May 20th, 2009

Sigg and Klean Kanteen Reusable Bottles

There are lots of reasons to give up plastic cups: the potentially harmful chemicals (like BPA) that, some think, may leach into our beverages. The environmental impact of plastic (which takes far too long to decompose in our landfills). The fact that plastic is, let’s face it, not the most attractive material on the planet.

A few years ago, when both my kids were toddlers, I gave away all the traditional plastic sippy cups we owned and launched a stainless-steel bottle buying spree that caused my husband to call from where he sat in front of his accounting software: “A hundred dollars in Reusables? Really?”

Yes, really. The Siggs and the Klean Kanteens were an investment, I felt, in the health of our children and the health of the planet. A worthy cause in which to sink your cash, if ever there was one.

Now, several thousand cups of milk and juice later, I have a few opinions on both these brands.

Let’s start with Sigg, a Swiss company that makes eco-friendly, aluminum water bottles.

Siggs are super cute. There’s no denying that their kid-and-mom-friendly designs are darling.

Sigg has compensated for the fact that their bottles are made of aluminum by lining the interiors of their bottles. (Sigg won’t divulge the formula for the bottle liners, but they claim it will not leach, crack or chip). The fact of the lining itself, however, which is surely manmade, slightly dilutes my glee over this product.

Siggs are not dishwasher safe and the openings are so small that a bottle brush (which I thought I was done with three years ago) is required to clean it.

If the Sigg lids are screwed on tightly, these suckers do not leak. Which means no puddle of apple juice in the bottom of my tote bag. This is a huge plus, as it once took me more than a month to notice something liquidy had saturated the bottom of my purse—and even then I didn’t take it seriously until it began to grow mold and stink.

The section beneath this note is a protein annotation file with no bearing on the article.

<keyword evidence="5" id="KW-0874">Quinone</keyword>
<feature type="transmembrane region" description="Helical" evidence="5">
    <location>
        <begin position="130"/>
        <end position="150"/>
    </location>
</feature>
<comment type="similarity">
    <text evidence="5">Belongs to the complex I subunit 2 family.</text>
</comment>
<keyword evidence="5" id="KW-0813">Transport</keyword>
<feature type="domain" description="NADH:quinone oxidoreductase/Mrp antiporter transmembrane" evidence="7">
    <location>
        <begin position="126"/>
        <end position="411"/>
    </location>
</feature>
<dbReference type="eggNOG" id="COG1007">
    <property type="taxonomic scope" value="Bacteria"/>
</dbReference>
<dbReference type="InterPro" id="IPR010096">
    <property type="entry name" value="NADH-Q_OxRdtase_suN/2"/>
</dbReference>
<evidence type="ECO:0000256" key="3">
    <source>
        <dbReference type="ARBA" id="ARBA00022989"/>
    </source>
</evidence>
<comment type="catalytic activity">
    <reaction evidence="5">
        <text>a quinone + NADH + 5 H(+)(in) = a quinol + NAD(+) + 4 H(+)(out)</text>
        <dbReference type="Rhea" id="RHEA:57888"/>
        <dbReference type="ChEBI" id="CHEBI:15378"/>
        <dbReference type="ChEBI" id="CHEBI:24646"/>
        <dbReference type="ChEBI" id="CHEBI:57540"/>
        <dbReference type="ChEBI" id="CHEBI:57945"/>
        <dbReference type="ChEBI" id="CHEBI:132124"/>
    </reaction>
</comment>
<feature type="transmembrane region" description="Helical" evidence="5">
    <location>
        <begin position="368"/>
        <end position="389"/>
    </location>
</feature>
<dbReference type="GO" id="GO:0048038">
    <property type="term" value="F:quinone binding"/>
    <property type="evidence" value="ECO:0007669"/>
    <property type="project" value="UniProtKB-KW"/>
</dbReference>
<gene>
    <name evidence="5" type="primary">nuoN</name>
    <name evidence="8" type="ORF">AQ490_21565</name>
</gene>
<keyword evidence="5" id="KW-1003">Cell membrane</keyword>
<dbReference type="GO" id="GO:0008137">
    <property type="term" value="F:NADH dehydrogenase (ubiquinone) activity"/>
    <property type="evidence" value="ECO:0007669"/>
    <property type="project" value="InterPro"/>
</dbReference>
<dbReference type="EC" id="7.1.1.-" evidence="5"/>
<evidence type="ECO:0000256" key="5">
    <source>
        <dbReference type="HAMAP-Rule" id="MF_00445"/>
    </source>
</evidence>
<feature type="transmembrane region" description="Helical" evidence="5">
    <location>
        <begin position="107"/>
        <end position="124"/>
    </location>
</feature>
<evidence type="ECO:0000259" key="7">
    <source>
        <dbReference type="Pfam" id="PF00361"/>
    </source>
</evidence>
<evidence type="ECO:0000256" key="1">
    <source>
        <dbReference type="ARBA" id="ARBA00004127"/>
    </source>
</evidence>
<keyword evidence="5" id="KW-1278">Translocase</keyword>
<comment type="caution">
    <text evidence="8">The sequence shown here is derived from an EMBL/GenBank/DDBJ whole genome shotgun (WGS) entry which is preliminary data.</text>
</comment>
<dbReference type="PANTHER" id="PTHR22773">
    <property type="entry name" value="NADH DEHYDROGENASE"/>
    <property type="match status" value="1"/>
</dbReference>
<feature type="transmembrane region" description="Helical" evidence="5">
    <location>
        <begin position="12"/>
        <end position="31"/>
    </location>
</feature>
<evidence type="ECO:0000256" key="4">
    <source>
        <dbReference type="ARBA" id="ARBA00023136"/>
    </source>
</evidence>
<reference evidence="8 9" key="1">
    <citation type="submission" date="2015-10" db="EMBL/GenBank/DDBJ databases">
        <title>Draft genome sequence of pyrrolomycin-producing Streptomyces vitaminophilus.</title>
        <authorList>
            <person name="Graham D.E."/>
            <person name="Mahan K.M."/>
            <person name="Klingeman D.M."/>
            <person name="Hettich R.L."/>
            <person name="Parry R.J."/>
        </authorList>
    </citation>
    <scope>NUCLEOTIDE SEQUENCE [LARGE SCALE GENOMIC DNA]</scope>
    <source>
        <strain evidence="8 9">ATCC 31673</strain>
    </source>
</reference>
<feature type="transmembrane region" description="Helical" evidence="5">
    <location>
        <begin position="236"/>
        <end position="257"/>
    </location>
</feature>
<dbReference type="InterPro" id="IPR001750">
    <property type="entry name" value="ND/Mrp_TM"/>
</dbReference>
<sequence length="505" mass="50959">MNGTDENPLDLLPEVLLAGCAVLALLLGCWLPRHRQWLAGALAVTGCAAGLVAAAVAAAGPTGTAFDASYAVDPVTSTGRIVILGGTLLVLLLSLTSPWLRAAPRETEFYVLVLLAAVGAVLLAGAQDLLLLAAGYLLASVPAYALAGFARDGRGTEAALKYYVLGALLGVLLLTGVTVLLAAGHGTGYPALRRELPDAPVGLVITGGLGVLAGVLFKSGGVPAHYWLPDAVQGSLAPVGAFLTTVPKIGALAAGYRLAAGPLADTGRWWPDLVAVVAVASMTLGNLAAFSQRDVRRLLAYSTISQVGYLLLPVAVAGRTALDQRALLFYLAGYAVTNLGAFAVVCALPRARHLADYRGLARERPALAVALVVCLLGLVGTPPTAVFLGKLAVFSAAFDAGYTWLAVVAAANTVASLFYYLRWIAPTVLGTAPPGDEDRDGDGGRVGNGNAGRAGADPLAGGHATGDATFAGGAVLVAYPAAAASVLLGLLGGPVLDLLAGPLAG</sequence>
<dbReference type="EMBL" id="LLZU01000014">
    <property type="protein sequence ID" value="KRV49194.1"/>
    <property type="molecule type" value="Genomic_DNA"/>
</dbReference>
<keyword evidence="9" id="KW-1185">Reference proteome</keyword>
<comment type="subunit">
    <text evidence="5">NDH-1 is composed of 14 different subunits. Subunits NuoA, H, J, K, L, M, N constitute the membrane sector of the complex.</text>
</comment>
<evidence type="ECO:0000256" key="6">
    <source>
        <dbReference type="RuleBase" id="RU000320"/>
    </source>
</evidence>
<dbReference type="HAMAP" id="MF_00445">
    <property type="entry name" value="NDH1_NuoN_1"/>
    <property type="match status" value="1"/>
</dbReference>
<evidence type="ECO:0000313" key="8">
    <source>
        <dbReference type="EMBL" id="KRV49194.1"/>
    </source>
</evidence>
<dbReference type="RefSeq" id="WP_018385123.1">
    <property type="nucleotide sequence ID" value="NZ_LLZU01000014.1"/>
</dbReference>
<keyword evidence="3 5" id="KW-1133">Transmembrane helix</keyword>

The red Sigg bottles, for some reason, seem to chip easily. I’ve noticed more than one of our red bottles sporting ugly silver patches where the enamel has come off. Massive nicks decidedly take away from Siggs’ cute factor.

Klean Kanteens, on the other hand, are solid stainless steel. They don’t, as of yet, boast any adorable pictures or designs, but they do come in an assortment of attractive solid colors: pink, olive, rust, black and others.

I feel comfortable washing them in the top rack of the dishwasher and the openings are larger than Siggs’ so they are easier to clean by hand (though a bottle brush still helps).

They tend to leak more than the Siggs. And there is something odd about the sport tops—namely, when you drink from them, they squeal like suckling pigs. If I’m driving in my car alone, I do not mind this. If, however, I’m at a coffee shop or at an event where a silent sip of water is prudent, I don’t want to sound like swine. Perhaps this design flaw has changed in the last year or two since I bought mine. I want to think it has, because I love the Klean Kanteens.

Klean Kanteens will definitely dent if you drop them on, say, concrete or granite, but overall they’re tough. They pass the bang-around, everyday in-and-out-of-the-car test far better than the Siggs.

While both stainless bottles are worthy of your time and money, I prefer my Klean Kanteens. They are 100% steel, tough as nails and still look shiny after several years.

More from this Author

Momicillin on Facebook

This Weeks Tip

Dang Mosquitos!

While camping last weekend our editor inadvertently sealed her kids in a tent together with about 50 hungry mosquitoes. Needless to say she spent a lot of time looking for itch relief. One of the best? A plain bar of bath soap, rubbed directly on the bite. Natural remedy! (Though we still recommend keeping the mosquitoes OUT of the tent.)